After Kidnappings, Congress Casts A Sharper Gaze On Nigeria And Boko Haram

House Minority Leader Nancy Pelosi (D-CA) speaks during a floor debate on the Nigerian girls CREDIT: C-SPAN
House Minority Leader Nancy Pelosi (D-CA) speaks during a floor debate on the Nigerian girls CREDIT: C-SPAN

One month after the kidnapping of hundreds of girls caught the world’s attention, Congress met to call for greater American involvement in countering Nigerian extremist group Boko Haram. The floor debate on Wednesday is just one of the ways in which Congress now appears to be casting a sharper focus on the terrorist organization and Nigeria writ large.

Boko Haram, whose colloquial name roughly translates to “Western education is sinful,” has attacked schools, churches, mosques, and marketplaces over the past five years with aims to impose its version of Islamic law on Nigeria. The abduction of more than 300 school-aged girls from a government school in northern Nigeria on April 14 eventually led to an international outcry for the Nigerian government to take action, rallying around the slogan #BringBackOurGirls. The story took weeks to surface in the international press, and the surge in interest around the kidnappings lasted only about one week before dropping off.

On Wednesday, the House held a debate on the House floor on how to reverse this trend. “We join together to say to those girls held in captivity in Nigeria and around the world we will not abandon you; we will stand up for you until justice is done,” said Minority Leader Nancy Pelosi (D-CA) in her speech on the House floor on Tuesday. During the amicable debate, representatives from both parties emphasized the importance of international condemnation of Boko Haram. Calling for more extensive U.S. action, Rep. Ed Royce (R-CA), chair of the House Foreign Affairs Committee, stated two goals: “In the near-term, seeing these girls rescued. And in the long-term, rendering Boko Haram unable to threaten the region.”

Representatives also highlighted the difficulties of countering Boko Haram in the face of an often ineffective Nigerian government. Amnesty International reported on May 9 that the Nigerian government knew about the kidnapping threat hours before it occurred. In 2013, the Nigerian military “engaged in the indiscriminate arrest, detention, torture and extra-judicial killing of those suspected to be supporters or members of the Islamist group,” according to Human Rights Watch. “One of our major challenges is working with the Nigerian military itself,” remarked Rep. Eliot Engel (D-NY), the ranking member on Foreign Affairs. “Its approach in northern Nigeria has often alienated the very population that could be providing valuable information about Boko Haram’s activities.”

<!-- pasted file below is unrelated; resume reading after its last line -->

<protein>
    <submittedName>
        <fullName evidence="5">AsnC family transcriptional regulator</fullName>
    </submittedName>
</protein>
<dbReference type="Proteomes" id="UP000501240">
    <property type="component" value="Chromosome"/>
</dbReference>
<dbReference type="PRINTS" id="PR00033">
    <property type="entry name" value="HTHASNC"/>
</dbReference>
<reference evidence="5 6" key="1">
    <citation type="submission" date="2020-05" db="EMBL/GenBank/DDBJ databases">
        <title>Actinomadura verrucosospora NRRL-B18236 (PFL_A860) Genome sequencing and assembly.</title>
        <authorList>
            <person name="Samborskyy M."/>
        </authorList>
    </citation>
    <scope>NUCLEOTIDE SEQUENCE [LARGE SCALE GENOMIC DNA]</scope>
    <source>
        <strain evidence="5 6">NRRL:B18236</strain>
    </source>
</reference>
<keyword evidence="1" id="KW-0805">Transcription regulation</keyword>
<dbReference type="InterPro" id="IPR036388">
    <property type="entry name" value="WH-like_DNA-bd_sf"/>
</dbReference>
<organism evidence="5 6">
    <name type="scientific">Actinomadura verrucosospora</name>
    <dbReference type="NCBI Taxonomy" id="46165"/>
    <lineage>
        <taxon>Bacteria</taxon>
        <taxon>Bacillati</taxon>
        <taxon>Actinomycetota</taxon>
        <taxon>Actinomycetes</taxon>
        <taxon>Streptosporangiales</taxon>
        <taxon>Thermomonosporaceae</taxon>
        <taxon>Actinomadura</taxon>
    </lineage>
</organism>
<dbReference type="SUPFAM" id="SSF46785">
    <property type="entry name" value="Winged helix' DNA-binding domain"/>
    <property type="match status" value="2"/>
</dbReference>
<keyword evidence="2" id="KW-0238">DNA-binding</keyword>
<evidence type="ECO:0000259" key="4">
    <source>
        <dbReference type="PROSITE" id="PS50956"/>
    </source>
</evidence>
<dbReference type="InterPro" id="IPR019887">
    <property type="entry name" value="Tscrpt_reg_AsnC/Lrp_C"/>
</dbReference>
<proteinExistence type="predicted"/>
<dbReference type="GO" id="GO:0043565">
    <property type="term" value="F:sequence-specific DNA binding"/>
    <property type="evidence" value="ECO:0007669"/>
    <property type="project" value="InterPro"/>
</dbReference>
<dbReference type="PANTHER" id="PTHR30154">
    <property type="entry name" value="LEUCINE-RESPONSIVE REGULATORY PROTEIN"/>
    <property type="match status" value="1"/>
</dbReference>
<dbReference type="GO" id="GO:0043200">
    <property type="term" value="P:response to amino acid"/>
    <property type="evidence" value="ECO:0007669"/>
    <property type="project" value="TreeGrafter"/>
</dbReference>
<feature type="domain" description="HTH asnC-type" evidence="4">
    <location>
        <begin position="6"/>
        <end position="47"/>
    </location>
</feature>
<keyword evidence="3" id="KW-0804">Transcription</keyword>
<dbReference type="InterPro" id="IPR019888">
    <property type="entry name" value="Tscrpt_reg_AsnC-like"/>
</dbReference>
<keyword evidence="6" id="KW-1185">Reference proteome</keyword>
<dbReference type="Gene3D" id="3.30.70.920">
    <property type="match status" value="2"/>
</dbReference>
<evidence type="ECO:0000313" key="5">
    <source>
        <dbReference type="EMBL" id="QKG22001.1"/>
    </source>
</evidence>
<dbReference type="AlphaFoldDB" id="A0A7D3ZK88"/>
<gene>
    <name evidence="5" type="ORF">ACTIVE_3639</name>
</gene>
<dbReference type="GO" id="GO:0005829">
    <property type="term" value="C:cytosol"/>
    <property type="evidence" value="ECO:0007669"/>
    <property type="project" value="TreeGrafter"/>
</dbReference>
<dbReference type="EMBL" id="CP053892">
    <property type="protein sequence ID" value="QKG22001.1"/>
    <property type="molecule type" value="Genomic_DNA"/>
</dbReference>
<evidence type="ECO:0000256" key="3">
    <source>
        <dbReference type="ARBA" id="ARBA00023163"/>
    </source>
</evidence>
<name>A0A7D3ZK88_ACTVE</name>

Following the debate, the House approved by voice vote a brief resolution condemning the abduction. The resolution “condemns Boko Haram for its attacks on civilian targets, including schools, mosques, churches, villages, and agricultural centers,” while also encouraging “the Department of State and the U.S. Agency for International Development (USDA) to continue supporting initiatives that promote the human rights of women and girls in Nigeria.”

Though there was mostly agreement on the floor of the House on Wednesday, the debate came at a time when domestic politics are edging their way into the narrative. “We should have listed Boko Haram earlier,” said Rep. Ted Poe (R-TX), echoing several of his colleagues quoted in an article faulting former Secretary of State Hillary Clinton for the delay. “Instead we worried about diplomatic relations.” The State Department waited to classify the group as a terrorist organization until November 2013 in an effort to avoid legitimizing the group. In an interview with the BBC, Nnamdi Obasi, a Nigerian analyst with the International Crisis Group, claimed listing Boko Haram earlier “could also further radicalize the movement and push it to strengthen international linkages with other Islamist groups.”

Separately, members of the House also proposed three amendments to the 2015 National Defense Authorization Act related to Boko Haram, which are cleared for debate on the floor. The amendments call on the Secretary of Defense to inform congress of developments in Nigeria and devise a strategy for assisting Nigeria’s government in countering Boko Haram.

Two of the amendments, introduced by Jackson Lee (D-TX) and Robin Kelly (D-IL), call for a report no later than 90 days after the enactment of the National Defense Authorization Act. The other amendment, introduced by Rep. Trent Franks (R-AZ), suggests that the United States should work with Nigeria’s neighbors to counter Boko Haram’s cross-border activity. All three passed through a voice vote on Wednesday night.

The United States has already sent military and intelligence advisers to work with Nigeria to find the girls, though the Obama administration claimed the advisers would not act as a military force. On Wednesday afternoon, the White House announced that an additional 80 military personnel were being sent to Chad to aid in the search across the border in Nigeria.